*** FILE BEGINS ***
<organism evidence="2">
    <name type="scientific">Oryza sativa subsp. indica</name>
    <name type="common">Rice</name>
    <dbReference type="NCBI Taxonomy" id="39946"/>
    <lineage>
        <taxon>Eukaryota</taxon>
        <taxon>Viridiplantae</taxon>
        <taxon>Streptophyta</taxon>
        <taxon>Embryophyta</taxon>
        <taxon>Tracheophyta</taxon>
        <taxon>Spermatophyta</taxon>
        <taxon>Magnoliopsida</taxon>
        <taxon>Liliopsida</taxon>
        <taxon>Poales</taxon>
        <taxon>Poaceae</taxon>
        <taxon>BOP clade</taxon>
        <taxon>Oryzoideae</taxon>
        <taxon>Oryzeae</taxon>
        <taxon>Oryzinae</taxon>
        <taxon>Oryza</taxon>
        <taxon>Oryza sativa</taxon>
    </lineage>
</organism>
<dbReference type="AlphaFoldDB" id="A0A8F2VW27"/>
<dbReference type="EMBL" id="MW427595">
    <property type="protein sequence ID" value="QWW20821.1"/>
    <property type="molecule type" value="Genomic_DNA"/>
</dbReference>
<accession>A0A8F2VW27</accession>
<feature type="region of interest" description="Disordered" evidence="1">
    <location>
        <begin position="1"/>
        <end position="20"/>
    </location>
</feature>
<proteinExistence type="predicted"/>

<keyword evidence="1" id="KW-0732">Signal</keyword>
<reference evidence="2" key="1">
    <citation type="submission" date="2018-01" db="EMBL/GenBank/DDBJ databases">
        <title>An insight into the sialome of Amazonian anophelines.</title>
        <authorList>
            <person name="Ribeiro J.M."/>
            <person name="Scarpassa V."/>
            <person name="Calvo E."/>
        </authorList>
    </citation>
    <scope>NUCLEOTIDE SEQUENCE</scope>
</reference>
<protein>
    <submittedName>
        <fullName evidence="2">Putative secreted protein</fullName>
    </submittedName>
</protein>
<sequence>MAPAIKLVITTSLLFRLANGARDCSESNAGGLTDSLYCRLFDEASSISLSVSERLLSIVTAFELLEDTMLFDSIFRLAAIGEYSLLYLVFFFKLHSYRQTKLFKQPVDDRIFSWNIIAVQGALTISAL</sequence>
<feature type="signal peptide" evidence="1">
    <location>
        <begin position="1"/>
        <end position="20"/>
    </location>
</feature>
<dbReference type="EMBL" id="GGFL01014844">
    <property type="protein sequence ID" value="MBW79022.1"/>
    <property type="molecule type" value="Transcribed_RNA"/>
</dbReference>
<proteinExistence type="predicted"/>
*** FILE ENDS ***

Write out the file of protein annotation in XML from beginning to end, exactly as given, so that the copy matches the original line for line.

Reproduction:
<organism evidence="2">
    <name type="scientific">Oryza sativa subsp. indica</name>
    <name type="common">Rice</name>
    <dbReference type="NCBI Taxonomy" id="39946"/>
    <lineage>
        <taxon>Eukaryota</taxon>
        <taxon>Viridiplantae</taxon>
        <taxon>Streptophyta</taxon>
        <taxon>Embryophyta</taxon>
        <taxon>Tracheophyta</taxon>
        <taxon>Spermatophyta</taxon>
        <taxon>Magnoliopsida</taxon>
        <taxon>Liliopsida</taxon>
        <taxon>Poales</taxon>
        <taxon>Poaceae</taxon>
        <taxon>BOP clade</taxon>
        <taxon>Oryzoideae</taxon>
        <taxon>Oryzeae</taxon>
        <taxon>Oryzinae</taxon>
        <taxon>Oryza</taxon>
        <taxon>Oryza sativa</taxon>
    </lineage>
</organism>
<dbReference type="AlphaFoldDB" id="A0A8F2VW27"/>
<dbReference type="EMBL" id="MW427595">
    <property type="protein sequence ID" value="QWW20821.1"/>
    <property type="molecule type" value="Genomic_DNA"/>
</dbReference>
<accession>A0A8F2VW27</accession>
<feature type="region of interest" description="Disordered" evidence="1">
    <location>
        <begin position="1"/>
        <end position="20"/>
    </location>
</feature>
<proteinExistence type="predicted"/>

<keyword evidence="1" id="KW-0732">Signal</keyword>
<reference evidence="2" key="1">
    <citation type="submission" date="2018-01" db="EMBL/GenBank/DDBJ databases">
        <title>An insight into the sialome of Amazonian anophelines.</title>
        <authorList>
            <person name="Ribeiro J.M."/>
            <person name="Scarpassa V."/>
            <person name="Calvo E."/>
        </authorList>
    </citation>
    <scope>NUCLEOTIDE SEQUENCE</scope>
</reference>
<protein>
    <submittedName>
        <fullName evidence="2">Putative secreted protein</fullName>
    </submittedName>
</protein>
<sequence>MAPAIKLVITTSLLFRLANGARDCSESNAGGLTDSLYCRLFDEASSISLSVSERLLSIVTAFELLEDTMLFDSIFRLAAIGEYSLLYLVFFFKLHSYRQTKLFKQPVDDRIFSWNIIAVQGALTISAL</sequence>
<feature type="signal peptide" evidence="1">
    <location>
        <begin position="1"/>
        <end position="20"/>
    </location>
</feature>
<dbReference type="EMBL" id="GGFL01014844">
    <property type="protein sequence ID" value="MBW79022.1"/>
    <property type="molecule type" value="Transcribed_RNA"/>
</dbReference>
<proteinExistence type="predicted"/>